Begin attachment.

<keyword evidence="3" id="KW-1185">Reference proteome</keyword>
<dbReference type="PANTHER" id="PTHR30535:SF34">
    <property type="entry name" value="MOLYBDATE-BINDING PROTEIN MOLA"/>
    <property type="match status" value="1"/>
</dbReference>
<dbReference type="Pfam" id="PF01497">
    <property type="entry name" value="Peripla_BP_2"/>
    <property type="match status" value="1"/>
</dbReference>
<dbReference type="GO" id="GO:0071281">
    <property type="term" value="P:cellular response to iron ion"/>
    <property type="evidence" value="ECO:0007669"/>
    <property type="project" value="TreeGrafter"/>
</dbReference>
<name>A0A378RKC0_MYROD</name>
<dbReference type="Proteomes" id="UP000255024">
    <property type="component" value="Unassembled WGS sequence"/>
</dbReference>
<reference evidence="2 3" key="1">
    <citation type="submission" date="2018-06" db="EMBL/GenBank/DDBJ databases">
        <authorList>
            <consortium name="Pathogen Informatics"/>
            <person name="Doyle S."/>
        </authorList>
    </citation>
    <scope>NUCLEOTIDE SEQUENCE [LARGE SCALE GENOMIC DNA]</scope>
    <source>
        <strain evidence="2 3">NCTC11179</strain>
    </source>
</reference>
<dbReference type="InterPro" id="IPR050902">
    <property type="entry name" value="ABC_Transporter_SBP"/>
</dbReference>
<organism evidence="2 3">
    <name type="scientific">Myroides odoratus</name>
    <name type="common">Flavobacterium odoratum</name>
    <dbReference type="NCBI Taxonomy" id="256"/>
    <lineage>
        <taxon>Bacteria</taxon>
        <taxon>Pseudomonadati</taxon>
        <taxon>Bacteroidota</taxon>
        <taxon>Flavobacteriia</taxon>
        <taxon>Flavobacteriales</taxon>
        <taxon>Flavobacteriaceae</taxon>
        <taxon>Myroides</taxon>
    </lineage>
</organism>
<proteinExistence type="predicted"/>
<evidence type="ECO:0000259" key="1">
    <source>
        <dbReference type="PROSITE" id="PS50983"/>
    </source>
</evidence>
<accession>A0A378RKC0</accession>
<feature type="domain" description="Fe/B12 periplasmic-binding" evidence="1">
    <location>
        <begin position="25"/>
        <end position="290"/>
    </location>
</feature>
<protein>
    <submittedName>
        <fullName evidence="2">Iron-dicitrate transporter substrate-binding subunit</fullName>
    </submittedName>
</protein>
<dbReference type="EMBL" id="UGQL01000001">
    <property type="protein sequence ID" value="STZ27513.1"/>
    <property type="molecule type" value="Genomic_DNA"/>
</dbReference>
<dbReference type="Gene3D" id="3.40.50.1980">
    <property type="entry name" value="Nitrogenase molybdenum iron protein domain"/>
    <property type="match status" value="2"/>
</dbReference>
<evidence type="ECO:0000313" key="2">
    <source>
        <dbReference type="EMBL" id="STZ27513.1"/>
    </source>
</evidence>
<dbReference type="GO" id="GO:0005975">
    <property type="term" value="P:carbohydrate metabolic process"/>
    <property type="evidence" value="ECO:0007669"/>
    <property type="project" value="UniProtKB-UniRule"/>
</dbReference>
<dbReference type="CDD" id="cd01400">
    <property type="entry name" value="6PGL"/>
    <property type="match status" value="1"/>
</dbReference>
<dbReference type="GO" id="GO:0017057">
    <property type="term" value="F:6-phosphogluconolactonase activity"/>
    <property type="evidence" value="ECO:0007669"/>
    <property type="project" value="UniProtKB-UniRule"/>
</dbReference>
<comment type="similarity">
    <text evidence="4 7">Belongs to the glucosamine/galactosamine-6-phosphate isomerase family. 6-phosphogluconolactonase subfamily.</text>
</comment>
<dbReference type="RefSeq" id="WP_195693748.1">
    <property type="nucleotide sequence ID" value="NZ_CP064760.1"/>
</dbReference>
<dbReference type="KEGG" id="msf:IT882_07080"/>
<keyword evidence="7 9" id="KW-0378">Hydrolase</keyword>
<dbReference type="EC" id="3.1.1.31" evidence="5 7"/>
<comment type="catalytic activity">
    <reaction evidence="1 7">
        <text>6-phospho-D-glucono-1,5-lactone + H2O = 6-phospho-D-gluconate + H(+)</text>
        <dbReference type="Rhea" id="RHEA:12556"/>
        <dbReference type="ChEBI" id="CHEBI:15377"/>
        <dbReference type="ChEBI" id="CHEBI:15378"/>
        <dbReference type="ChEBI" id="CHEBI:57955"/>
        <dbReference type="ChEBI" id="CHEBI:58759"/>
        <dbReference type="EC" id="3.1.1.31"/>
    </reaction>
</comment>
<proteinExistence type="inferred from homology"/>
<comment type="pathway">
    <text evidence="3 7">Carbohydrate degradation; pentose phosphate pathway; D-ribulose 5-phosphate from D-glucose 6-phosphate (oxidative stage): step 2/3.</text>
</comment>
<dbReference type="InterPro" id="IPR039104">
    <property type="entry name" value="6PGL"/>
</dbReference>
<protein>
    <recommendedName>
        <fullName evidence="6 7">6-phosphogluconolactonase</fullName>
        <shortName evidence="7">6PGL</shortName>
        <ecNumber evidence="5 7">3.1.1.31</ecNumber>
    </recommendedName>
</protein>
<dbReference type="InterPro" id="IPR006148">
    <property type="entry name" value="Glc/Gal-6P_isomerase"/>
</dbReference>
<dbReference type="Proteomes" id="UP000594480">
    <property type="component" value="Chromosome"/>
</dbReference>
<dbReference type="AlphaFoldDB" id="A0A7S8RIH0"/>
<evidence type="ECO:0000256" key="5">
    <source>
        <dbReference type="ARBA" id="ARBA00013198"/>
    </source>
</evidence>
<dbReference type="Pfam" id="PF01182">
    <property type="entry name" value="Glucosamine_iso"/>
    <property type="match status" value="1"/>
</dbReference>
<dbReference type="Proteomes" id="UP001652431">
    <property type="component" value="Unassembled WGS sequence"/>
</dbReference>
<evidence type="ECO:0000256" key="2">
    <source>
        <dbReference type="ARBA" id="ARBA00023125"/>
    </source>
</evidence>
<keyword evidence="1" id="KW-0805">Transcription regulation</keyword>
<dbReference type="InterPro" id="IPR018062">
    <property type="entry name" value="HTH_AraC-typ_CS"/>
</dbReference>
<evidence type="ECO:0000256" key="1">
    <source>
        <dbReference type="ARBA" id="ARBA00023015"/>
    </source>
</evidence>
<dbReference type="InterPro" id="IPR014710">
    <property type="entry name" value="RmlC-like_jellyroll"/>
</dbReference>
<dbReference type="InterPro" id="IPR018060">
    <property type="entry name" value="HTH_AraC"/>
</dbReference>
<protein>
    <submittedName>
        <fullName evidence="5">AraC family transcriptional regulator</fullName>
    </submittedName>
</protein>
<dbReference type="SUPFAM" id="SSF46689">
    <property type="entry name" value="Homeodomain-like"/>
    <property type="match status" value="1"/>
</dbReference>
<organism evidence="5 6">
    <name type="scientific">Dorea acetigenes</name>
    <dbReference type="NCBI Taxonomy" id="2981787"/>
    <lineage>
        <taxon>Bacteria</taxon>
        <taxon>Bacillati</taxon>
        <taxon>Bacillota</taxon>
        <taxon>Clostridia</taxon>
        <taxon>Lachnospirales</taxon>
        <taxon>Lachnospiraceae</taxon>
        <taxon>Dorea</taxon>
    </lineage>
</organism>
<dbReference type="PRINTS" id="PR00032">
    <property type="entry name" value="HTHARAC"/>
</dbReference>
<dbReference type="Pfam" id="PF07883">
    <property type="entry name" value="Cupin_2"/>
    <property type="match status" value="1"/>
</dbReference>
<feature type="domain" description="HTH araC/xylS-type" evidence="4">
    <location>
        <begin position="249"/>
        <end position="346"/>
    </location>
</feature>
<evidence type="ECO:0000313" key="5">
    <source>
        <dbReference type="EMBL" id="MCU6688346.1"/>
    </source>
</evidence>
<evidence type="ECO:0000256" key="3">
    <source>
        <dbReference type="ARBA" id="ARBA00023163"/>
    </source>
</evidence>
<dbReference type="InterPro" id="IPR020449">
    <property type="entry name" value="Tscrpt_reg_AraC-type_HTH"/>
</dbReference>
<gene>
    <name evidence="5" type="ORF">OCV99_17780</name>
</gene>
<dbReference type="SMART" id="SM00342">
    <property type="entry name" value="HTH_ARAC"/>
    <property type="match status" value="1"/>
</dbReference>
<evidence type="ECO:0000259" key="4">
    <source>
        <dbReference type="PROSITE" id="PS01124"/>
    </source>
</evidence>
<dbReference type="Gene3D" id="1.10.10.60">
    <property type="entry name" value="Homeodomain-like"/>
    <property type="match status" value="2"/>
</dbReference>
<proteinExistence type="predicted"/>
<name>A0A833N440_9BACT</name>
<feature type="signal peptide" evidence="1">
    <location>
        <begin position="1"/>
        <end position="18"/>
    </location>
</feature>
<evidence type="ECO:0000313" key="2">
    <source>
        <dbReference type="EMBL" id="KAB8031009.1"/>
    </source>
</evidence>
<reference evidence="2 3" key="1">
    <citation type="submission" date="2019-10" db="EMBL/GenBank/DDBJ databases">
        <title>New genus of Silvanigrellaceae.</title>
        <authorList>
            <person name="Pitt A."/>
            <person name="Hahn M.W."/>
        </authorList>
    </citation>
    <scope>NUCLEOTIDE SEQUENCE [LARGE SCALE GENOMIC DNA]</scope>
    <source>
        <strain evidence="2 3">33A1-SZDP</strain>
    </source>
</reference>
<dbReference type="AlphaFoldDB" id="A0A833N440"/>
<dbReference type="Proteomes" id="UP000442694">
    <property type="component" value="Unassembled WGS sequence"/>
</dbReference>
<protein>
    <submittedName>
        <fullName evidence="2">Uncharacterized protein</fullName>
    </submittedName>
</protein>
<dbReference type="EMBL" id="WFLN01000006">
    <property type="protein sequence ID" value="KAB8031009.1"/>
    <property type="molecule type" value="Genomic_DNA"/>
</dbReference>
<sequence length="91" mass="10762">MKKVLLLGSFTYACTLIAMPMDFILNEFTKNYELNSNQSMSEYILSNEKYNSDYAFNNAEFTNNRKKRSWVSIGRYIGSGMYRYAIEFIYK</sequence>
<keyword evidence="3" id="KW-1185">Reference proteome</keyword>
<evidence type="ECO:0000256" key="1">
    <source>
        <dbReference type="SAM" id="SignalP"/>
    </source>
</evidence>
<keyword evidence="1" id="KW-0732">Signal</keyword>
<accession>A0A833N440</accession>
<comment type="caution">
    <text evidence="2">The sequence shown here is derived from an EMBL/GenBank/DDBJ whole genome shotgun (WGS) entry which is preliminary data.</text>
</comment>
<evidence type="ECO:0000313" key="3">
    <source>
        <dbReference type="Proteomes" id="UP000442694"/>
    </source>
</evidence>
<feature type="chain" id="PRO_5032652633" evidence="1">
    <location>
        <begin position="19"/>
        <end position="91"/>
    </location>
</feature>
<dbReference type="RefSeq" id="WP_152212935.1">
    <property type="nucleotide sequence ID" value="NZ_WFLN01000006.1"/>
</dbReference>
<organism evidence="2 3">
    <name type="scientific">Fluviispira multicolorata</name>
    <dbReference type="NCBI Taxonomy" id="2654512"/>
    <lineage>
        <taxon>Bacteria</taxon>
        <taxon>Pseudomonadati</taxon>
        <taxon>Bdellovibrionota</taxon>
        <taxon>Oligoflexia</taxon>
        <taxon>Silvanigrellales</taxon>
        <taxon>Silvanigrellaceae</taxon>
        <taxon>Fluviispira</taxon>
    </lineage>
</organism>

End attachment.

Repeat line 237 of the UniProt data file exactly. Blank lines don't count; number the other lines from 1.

</feature>